Artist Gabriel Buttigieg is on his way to Poland with a 13-strong collection of paintings that will be exhibited at Gdansk’s Academy of Fine Arts. Ramona Depares catches up with the artist to learn more about these new works.
That artist Gabriel Buttigieg’s art invariably conveys a dark sexuality is no secret. This is an element of Buttigieg’s signature identity that comes out even more forcefully in his latest collection of paintings, that is currently in the process of being set up at Gdansk, Poland, for the artist’s first solo exhibition there.
It is a collection that pulls no punches – while his last exhibition Saudade presented the lazier aspect of sensuality with bright hues and voluptuous forms, these works present a more intense, unabashedly disturbing mood. The palette is dark, but vibrant, the strong hues of red, green and brown conjure an element of danger despite, or perhaps because of, the vulnerability of the naked bodies interacting together.
I meet Gabriel to get an insight into these new works and, as soon as I mention this feeling of impending danger he nods in agreement.
“My art always contains a theme of humanity, sex and death. These works take it a step further. The mood is not just erotic, the darkness is more obvious,” he says.
The Mediterranean aspect is likewise strong – everything from the citrus fruits to the languor, the beach, the sea, and the dominant female figures channel the narrative of Calypso and The Odyssey. A conscious choice by Buttigieg, who wanted to create a stark contrast between Malta’s Latin warmth and the colder climate of Poland, where the works will be exhibited.
My art always contains a theme of humanity, sex and death
“The male figure in these works is a bit more subjugated with respect to the female one. It comes to me as an almost unconscious gesture, portraying the woman as a stronger figure in my works. The females here are sirens, provocative, in keeping with the tale of Calypso. There is eroticism, with danger running alongside,” he tells me.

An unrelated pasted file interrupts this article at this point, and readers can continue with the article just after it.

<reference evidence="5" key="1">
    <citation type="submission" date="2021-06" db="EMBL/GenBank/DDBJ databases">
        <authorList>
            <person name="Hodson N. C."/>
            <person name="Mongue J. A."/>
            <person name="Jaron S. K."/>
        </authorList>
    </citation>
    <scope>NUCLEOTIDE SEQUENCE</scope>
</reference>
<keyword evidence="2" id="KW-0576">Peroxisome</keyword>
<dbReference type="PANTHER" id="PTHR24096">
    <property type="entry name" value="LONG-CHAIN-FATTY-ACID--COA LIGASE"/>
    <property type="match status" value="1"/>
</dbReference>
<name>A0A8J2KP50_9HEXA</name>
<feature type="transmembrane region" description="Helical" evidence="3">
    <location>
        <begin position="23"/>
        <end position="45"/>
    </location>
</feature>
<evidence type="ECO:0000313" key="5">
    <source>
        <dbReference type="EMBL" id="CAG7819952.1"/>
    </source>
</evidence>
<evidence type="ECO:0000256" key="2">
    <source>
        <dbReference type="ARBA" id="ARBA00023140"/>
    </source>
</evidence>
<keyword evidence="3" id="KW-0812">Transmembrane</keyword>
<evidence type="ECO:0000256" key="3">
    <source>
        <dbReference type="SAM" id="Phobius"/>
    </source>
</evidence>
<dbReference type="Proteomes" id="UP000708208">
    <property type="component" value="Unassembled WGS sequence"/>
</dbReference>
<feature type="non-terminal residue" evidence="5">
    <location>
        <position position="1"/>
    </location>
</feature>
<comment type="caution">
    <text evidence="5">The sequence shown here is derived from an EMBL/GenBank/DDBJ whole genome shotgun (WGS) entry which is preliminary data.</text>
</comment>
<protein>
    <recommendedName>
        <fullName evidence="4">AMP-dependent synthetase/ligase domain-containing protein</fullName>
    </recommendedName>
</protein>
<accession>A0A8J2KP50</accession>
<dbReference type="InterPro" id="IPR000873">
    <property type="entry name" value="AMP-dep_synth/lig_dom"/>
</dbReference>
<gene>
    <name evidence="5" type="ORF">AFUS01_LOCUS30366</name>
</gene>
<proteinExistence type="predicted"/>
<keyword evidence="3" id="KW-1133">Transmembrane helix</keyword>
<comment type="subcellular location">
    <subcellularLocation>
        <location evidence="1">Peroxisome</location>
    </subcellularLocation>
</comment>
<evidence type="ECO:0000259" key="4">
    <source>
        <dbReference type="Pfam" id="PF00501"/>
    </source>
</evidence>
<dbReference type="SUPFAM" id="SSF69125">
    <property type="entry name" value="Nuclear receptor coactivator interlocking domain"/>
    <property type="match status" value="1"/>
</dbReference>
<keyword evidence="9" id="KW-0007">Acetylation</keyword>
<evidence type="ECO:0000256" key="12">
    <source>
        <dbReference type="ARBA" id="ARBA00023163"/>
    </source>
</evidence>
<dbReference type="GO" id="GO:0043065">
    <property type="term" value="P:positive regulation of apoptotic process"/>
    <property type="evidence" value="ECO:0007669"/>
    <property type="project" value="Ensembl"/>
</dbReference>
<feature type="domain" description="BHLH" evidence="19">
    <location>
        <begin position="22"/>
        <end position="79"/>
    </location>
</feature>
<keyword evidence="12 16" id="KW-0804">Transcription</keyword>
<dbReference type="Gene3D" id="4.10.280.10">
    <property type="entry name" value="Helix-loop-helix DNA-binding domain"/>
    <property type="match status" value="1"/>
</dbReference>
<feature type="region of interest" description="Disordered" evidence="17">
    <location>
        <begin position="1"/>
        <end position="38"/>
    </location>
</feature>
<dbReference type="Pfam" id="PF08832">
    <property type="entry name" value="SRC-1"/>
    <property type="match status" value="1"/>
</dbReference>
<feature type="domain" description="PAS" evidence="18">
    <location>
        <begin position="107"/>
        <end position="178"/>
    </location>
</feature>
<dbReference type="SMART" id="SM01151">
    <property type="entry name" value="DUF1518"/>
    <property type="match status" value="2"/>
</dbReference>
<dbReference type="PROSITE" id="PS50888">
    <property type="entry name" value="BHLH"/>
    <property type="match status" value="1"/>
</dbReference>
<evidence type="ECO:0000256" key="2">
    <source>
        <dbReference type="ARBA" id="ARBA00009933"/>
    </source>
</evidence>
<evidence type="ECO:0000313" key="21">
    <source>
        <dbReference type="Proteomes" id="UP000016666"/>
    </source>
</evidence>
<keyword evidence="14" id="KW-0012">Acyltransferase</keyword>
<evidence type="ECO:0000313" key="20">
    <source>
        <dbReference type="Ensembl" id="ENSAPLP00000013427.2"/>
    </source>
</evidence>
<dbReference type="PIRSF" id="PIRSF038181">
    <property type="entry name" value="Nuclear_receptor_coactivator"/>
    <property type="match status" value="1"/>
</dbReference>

The works are, in fact, titled in such a way as to complement this whole narrative and are broken down into series. ‘The Primordial’ series portrays the interplay between man, woman and nature; ‘The Beach’ series is decidedly more intense and disturbing; Figures in a Landscape presents a more static and possibly more vulnerable landscape, due to the supine, mostly solitary figures.
A total of 13 pieces will be shown at Gdansk’s Academy of Fine Arts, an exhibition that has been facilitated thanks to Malta’s Ambassador to Poland, Jean Paul Grech. Curated by Vince Briffa, the exhibition will run until October 8 and will, in all likelihood, also be shown in Malta at a future date. What kind of reactions does Buttigieg expect these works to inspirein Poland?
“Poland is far removed from our own culture, and this is partly what inspired me to present the contrasts. I do have a bit of a niggling worry as to how they will be perceived. There was a lot of brainstorming between Vince and myself and you can definitely see his influence as curator in these works. Vince is an existentialist, he was the one who urged me to paint my demons in a more obvious manner. And he was right to do so. I was also going through a bit of a staticity crisis, so I also made sure that I went for movement with this collection,” the artist says.
The entire collection was completed in two months. The project is supported by the Malta Arts Fund, in collaboration with Akademia Sztuk Pięknych w Gdańsku @aspgdansk and the Maltese Embassy in Warsaw.
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